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Go Long

25th January 2018

As we all know, short-term pressures and market volatility impact on businesses of every type and variety in this day and age, with food and drink businesses no exception. However, has there ever been a time when food and drink brand owners focus on achieving immediate results has ever been more pronounced?


Despite knowledge of this phenomenon, the trend towards short-term thinking appears only to be growing, driven primarily by a desire to reduce costs and opt for tactical rather than strategic thinking. Or short term activity versus long term planning, to put it another way.


Brand owners obviously understand the intrinsic value of brands. If nothing else they allow businesses to set out a compelling point of difference and charge a premium for their goods. But all too often an over enthusiastic obsession on making immediate returns undermines the ability to achieve sustainable brand positioning with an enduring legacy of profit growth.


Cost-efficient reach for a brand, does not necessarily equate with effectiveness. A desire to over-embrace new technological platforms rather than what what actually gets SKUs flying off the shelf is something to be very wary of. So too, is the preoccupation with achieving immediate ROI rather than a longer term strategy of patiently investing in and building a brand over months, years and even decades.


The easiest way to increase ROI is always to cut costs and this usually starts with the marketing budget. But such action directly lead to the trickle down effect of reducing the amount of prospective customers a brand engages with or, in the case of an obsessive reliance on Social Media, which is simply a weaker and less immersive type of engagement.


Veteran ad man, Rory Sutherland of Ogilvy & Mather puts this rather well; ‘As seen on TV’ conveys something that ‘As seen on Facebook does not’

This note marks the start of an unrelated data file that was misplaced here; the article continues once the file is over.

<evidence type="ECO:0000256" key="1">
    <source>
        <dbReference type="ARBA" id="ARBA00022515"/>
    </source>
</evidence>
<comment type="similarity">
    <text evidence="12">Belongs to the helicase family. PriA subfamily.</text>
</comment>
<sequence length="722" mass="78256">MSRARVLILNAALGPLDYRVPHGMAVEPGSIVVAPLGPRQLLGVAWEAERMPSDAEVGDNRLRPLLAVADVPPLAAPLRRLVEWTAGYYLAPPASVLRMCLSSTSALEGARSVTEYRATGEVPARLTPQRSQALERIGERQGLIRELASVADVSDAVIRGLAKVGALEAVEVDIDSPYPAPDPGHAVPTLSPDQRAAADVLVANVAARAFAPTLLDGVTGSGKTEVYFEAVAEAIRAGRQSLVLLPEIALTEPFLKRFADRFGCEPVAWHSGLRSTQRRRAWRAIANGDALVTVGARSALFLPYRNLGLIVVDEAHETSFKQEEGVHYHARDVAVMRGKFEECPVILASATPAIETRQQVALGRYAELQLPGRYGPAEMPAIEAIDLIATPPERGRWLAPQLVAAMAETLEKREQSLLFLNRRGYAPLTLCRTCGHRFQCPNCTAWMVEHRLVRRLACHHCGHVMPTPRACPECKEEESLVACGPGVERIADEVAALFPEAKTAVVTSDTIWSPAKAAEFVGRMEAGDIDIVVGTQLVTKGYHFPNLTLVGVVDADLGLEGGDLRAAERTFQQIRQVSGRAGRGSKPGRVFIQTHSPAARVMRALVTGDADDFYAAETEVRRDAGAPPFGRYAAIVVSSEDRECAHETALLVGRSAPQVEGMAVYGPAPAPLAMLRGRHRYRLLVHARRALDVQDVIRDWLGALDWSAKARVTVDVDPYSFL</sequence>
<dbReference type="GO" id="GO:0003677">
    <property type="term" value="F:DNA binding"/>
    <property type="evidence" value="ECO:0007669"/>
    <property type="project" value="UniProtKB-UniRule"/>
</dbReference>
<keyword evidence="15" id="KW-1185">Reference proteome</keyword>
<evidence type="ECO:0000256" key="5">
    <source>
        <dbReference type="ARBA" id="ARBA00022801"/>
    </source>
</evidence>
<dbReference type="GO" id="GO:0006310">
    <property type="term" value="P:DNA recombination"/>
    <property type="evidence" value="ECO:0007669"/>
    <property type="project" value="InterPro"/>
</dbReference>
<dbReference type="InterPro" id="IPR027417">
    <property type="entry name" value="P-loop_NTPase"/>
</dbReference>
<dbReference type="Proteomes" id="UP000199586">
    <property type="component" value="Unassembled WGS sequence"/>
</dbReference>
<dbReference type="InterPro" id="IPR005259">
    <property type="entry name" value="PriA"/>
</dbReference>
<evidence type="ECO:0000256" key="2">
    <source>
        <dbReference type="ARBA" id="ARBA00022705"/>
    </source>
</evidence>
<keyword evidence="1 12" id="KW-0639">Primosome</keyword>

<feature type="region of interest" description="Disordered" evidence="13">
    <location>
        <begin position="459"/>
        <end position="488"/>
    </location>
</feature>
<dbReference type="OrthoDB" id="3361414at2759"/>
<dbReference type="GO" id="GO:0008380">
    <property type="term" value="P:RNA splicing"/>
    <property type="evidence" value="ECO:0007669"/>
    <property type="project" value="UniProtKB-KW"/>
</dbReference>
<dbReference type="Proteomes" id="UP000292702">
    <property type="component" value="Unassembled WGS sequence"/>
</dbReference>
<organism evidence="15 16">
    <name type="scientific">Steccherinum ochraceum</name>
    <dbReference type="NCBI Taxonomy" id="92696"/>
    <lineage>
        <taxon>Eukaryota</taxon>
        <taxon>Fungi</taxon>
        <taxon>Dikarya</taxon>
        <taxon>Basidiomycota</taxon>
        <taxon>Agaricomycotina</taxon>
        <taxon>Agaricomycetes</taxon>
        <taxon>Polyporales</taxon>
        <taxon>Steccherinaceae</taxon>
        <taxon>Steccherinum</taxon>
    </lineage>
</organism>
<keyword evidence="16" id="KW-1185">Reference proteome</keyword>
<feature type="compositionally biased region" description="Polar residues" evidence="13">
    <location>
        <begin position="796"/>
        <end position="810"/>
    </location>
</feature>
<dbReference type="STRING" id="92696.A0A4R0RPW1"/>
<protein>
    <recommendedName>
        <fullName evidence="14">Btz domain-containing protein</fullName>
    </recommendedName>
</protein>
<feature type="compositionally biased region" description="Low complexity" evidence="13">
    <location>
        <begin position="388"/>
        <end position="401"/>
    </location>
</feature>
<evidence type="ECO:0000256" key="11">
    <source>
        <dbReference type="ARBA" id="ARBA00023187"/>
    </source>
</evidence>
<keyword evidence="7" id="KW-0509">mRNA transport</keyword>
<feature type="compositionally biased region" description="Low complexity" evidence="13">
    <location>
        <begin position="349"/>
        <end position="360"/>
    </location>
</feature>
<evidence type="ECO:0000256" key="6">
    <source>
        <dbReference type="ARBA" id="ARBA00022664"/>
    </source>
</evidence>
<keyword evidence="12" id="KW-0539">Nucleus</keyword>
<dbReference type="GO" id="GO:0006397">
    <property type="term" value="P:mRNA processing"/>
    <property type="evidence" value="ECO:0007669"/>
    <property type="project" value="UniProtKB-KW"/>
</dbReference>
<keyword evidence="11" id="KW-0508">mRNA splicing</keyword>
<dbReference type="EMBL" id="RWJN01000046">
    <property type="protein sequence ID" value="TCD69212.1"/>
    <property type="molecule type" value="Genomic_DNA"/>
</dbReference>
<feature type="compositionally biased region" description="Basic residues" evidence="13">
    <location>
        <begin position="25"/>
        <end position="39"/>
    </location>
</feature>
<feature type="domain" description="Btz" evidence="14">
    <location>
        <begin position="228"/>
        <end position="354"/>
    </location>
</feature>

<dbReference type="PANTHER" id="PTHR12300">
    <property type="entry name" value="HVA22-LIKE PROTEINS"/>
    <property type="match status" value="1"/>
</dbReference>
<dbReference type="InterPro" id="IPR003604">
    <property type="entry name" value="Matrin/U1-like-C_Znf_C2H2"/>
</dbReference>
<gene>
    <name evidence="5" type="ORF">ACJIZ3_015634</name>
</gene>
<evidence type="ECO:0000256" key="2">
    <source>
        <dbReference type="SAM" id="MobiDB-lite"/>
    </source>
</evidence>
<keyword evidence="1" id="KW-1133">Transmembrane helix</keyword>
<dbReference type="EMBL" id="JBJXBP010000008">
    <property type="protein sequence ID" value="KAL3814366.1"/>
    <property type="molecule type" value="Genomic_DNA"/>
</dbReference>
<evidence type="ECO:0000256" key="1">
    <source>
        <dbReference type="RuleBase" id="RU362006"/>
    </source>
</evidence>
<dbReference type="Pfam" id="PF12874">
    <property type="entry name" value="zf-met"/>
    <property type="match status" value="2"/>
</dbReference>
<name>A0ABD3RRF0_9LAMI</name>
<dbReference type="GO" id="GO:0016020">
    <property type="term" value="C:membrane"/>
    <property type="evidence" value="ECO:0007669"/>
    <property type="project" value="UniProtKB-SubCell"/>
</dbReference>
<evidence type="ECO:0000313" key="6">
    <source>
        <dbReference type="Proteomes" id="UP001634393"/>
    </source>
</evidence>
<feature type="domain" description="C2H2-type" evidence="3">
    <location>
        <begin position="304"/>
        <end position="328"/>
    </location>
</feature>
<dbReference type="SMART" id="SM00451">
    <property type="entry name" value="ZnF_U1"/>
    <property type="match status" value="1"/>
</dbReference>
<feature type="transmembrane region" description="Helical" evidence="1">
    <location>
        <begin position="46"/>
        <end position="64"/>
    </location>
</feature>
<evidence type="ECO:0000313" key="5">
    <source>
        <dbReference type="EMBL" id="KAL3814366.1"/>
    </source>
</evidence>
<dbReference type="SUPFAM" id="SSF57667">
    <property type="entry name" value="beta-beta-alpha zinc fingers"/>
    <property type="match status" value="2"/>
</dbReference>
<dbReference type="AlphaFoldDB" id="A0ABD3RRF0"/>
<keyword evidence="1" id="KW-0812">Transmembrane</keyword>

Enduring brands are a symbol of an investment of time and the equity they have built. Strong brands extend what their parent company offers and provide shareholder value for those who have put their hard earned cash and often personal lives on the line.


As well as consistently outperforming the market by up to 20%, strong brands enable a business to maintain a price premium by creating intangible differences between products, often when there is little tangible evidence on offer.


Although this is widely understood, we live in a time where many CEOs and Sales Directors, feel the pressures they are under from retailers and in particular, Own Label, that they are compelled to resort to short term solutions such as driving up sales volume, competing on price and the aforementioned reduction of marketing costs. All perfectly understandable, but hardly evidence of long-termism.


Rational messages such as price and availability may deliver a sales uplift by providing practical information, but they are unlikely to hold much residual sway and create a positive future memory of the brand in question.


Emotions create much stronger engagement and a positive impression of a brand across a far broader audience that can subtly influence later behavior. By building and strengthening these impressions, the likelihood to purchase is increased as the brand comes to mind during future buying occasions. This not only helps the brand to to sell more, more often, it makes it more resilient to competitive threat and subsequently generates future cash flow at a higher margin that a weaker and less self confident brand can command.


Like any other business, food and drink companies strive for long-term sustainable growth. The role that an investment in brand has in delivering future profitability to a business is clearly proven, but sadly this isn’t always reflected in a tangible investment in brand communications.


It is up to us, as believers in the power of marketing, to continue to fight for the worth of brands and for longer-term and more cohesive strategic planning in promoting them. As the well known phase says: You can’t build a long term future, on short term thinking.

David Reid


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